Performance of the Arctic calanoid copepods Calanus glacialis and C. hyperboreus under elevated pCO2 and temperatures


The sensitivity of copepods to ocean acidification (OA) and warming may increase with time, however, studies >10 days and on synergistic effects are rare. We therefore incubated late copepodites and females of two dominant Arctic species, Calanus glacialis and Calanus hyperboreus, at 0 °C at 390 and 3000 µatm pCO2 for several months in fall/winter 2010. Respiration rates, body mass and mortality in both species and life stages did not change with pCO2. To detect synergistic effects, in 2011 C. hyperboreus females were kept at different pCO2 and temperatures (0, 5, 10 °C). Incubation at 10 °C induced sublethal stress, which might have overruled effects of pCO2. At 5 °C and 3000 µatm, body carbon was significantly lowest indicating a synergistic effect. The copepods, thus, can tolerate pCO2 predicted for a future ocean, but in combination with increasing temperatures they could be sensitive to OA.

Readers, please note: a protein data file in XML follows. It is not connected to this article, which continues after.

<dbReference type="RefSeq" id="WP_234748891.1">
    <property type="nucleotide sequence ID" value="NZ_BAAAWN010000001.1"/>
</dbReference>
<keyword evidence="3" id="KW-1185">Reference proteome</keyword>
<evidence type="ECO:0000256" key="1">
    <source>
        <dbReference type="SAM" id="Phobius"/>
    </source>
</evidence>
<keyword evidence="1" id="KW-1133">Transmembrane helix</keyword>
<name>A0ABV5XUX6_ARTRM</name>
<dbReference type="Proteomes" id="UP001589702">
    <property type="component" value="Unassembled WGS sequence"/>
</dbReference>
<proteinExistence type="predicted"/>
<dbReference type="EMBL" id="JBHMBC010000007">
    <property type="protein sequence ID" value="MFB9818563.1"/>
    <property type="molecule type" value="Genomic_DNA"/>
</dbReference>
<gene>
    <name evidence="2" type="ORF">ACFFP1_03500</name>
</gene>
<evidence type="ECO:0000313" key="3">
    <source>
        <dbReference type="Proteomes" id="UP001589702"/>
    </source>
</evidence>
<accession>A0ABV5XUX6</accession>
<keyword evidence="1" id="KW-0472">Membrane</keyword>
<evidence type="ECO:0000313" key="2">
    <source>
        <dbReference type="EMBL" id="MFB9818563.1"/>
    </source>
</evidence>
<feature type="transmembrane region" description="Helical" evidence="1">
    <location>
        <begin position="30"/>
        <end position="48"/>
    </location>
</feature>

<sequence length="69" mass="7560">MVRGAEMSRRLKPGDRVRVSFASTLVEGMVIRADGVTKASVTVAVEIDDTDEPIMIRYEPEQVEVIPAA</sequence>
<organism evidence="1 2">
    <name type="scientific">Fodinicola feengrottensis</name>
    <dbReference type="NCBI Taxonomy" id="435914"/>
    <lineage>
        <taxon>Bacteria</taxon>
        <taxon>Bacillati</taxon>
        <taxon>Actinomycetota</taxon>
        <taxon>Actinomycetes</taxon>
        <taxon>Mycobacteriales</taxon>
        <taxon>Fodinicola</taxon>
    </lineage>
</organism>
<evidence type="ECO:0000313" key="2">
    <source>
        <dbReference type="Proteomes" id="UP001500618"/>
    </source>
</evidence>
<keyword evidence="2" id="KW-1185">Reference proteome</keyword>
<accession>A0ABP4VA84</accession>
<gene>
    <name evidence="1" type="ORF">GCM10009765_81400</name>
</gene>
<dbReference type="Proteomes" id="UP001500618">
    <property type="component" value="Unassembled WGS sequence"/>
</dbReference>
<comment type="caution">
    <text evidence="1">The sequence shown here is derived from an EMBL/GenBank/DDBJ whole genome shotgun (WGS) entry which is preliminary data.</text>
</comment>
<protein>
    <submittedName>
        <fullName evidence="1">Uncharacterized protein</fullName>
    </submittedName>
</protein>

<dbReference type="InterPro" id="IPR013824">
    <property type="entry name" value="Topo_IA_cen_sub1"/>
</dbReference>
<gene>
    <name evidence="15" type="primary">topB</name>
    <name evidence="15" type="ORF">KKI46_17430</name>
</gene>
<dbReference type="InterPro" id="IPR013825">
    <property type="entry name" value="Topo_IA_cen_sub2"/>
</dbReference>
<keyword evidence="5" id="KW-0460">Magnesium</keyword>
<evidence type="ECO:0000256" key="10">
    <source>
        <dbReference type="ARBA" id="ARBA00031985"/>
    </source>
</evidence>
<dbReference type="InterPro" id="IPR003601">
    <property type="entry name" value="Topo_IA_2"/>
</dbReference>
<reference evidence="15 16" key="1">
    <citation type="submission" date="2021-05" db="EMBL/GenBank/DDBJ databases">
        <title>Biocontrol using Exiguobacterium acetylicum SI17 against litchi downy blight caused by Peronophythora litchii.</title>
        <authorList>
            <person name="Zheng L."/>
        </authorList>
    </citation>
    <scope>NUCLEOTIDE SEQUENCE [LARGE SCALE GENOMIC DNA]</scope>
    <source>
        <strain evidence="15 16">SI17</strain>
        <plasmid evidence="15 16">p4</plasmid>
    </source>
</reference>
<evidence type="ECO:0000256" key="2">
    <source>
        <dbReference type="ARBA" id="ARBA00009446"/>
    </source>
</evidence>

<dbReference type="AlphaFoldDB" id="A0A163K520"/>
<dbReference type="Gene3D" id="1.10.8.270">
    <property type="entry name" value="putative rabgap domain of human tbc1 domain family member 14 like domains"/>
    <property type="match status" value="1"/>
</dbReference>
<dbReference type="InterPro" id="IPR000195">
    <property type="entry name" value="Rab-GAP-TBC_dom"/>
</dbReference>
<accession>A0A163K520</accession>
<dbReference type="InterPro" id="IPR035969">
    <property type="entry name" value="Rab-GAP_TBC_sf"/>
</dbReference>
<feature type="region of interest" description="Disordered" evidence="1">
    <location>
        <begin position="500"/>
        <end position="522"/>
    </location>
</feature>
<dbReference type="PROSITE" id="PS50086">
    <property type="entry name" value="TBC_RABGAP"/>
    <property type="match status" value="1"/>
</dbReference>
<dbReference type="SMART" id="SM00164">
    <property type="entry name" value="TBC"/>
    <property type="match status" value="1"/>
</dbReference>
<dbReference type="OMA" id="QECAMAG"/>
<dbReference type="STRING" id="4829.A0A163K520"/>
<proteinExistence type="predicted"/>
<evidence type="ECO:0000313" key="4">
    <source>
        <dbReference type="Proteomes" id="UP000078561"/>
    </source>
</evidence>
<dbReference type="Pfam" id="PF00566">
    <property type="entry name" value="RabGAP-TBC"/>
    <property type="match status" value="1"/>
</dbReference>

In order to allow full comparability with other ocean acidification data sets, the R package seacarb (Lavigne et al, 2014) was used to compute a complete and consistent set of carbonate system variables, as described by Nisumaa et al. (2010). In this dataset the original values were archived in addition with the recalculated parameters (see related PI). The date of carbonate chemistry calculation is 2014-07-16.

Supplement to: Hildebrandt, Nicole; Niehoff, Barbara; Sartoris, Franz-Josef (2014): Long-term effects of elevated CO2 and temperature on the Arctic calanoid copepods Calanus glacialis and C. hyperboreus. Marine Pollution Bulletin, 80(1-2), 59-70

Related Identifier
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Metadata Access
Creator Hildebrandt, Nicole ORCID logo; Niehoff, Barbara ORCID logo; Sartoris, Franz-Josef ORCID logo
Publisher PANGAEA
Contributor Yang, Yan
Publication Year 2014
Rights Creative Commons Attribution 3.0 Unported;
OpenAccess true
Resource Type Supplementary Dataset; Dataset
Format text/tab-separated-values
Size 51067 data points
Discipline Earth System Research